Nairobi News


Russian fraudster sets up pyramid scheme in Nairobi

A pyramid scheme run by a convicted Russian fraudster has set base in Kenya and has for the past one year or so been luring thousands of people with the promise of becoming rich quickly.

MMM Global promises those interested in the scheme up to 100 per cent returns. It is the brainchild of Sergey Mavrodi, 61, a well-known Russian swindler and con artist — the man who created the biggest finance pyramid in Russia before it collapsed in 1997.

The local chapter goes by the name MMM Kenya and the recruiters — who refer to themselves as guiders — have been holding meetings in Nairobi and other major towns, seeking to entice unsuspecting Kenyans into the network.

On Thursday, October 20, they were at Summerlink Hotel in Mombasa, according to their Facebook page, MMM Global Kenya.


Members are told that they will be rewarded if they donate money to the needy and will earn points in bitcoins, an electronic currency. They are also promised financial freedom and an opportunity to “change the world”.

It is a waiting game, in which new members ‘assist’ older ones by paying a fee to join and donating money while expecting to double their contribution along the chain. The idea is that you give to the network and wait for other people in the chain to eventually give it back to you. The rule is, the more you give, the more you get.

In December, the Central Bank of Kenya warned the public, but without referring to MMM, that “virtual currencies such as bitcoins are not legal tender in Kenya and, therefore, no protection exists in the event that the platform that exchanges or holds the virtual currency fails or goes out of business.”

The Central Bank added: “Transactions in virtual currencies such as bitcoins are largely untraceable and anonymous, making them susceptible to abuse by criminals in money laundering and financing of terrorism.”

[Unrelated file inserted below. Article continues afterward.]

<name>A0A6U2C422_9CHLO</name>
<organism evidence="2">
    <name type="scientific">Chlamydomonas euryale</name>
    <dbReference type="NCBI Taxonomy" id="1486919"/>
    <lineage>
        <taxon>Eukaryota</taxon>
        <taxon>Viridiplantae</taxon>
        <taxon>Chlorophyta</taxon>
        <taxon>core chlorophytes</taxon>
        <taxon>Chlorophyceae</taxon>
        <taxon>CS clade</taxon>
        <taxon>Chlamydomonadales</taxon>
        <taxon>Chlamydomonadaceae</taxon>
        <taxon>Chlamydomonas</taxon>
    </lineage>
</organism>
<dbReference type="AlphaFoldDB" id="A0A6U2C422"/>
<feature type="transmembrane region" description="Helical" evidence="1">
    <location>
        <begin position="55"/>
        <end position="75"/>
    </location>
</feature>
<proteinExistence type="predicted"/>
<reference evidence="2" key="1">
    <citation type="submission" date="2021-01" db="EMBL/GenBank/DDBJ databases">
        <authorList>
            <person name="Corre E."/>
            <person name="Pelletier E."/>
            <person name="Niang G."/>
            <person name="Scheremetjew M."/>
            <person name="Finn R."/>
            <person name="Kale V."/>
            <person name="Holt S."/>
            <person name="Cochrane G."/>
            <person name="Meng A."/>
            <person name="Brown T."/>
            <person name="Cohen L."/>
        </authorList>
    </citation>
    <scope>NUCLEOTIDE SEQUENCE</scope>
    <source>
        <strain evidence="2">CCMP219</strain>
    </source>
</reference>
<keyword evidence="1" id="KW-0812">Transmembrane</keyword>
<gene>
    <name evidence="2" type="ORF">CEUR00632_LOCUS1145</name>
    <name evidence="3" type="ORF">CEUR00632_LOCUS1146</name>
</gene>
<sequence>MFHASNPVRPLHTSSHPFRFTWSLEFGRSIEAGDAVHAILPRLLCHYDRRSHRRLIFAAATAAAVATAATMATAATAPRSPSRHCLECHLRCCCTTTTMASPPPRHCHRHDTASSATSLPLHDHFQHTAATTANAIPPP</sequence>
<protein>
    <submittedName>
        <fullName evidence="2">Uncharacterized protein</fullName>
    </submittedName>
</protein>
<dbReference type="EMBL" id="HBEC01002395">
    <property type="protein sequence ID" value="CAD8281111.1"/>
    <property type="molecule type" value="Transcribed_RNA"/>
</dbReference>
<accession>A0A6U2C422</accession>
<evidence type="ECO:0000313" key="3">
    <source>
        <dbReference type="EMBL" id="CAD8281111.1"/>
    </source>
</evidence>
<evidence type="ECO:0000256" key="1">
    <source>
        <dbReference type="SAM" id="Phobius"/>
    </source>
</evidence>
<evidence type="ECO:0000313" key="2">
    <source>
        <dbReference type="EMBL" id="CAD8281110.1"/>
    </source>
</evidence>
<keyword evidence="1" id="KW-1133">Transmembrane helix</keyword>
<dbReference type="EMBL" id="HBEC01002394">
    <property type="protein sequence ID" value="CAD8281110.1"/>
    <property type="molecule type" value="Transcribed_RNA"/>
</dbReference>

MMM has turned out to be the largest market of bitcoins in the world through their MMM variants.
The CBK had not replied to our queries about MMM by the time of going to press.

Once you join the MMM network, you are told to make a “personal help” of not less than $10 (Sh1,000) before asking for help from those joining the chain. Once you make a donation, you are promised to get 30 per cent of the amount you give — meaning that your bitcoin wallet will be credited with points, making you eligible to apply for Sh1,300 help. Again, the more new members you recruit, the more bonuses you get by earning points, known as Mavros, which you can withdraw as money in a complex web of deceit.

Like other pyramid schemes, these payments rely on more members joining and, once the number of those seeking help gets higher than those advancing help, the pyramid will eventually collapse.

On his website, Mavrodi, a former member of the Russian State Duma (parliament), says “this is not a pyramid scheme, not a bank or an online business” — a line used by the guiders while recruiting new members. Mavrodi describes MMM as a “community of people providing each other financial help on the principle of gratuitousness, reciprocity and benevolence”.


And the catch is: “In MMM you don’t have to make contracts or pledge your property. In MMM there are no lenders and no debtors. Everything is simple: One participant asks for help and another one helps.”

MMM stands for Mavrodi Mondial Moneybox and takes its name from the Russian founders Sergei Mavrodi, Vyacheslav Mavrodi and Olga Melnikova.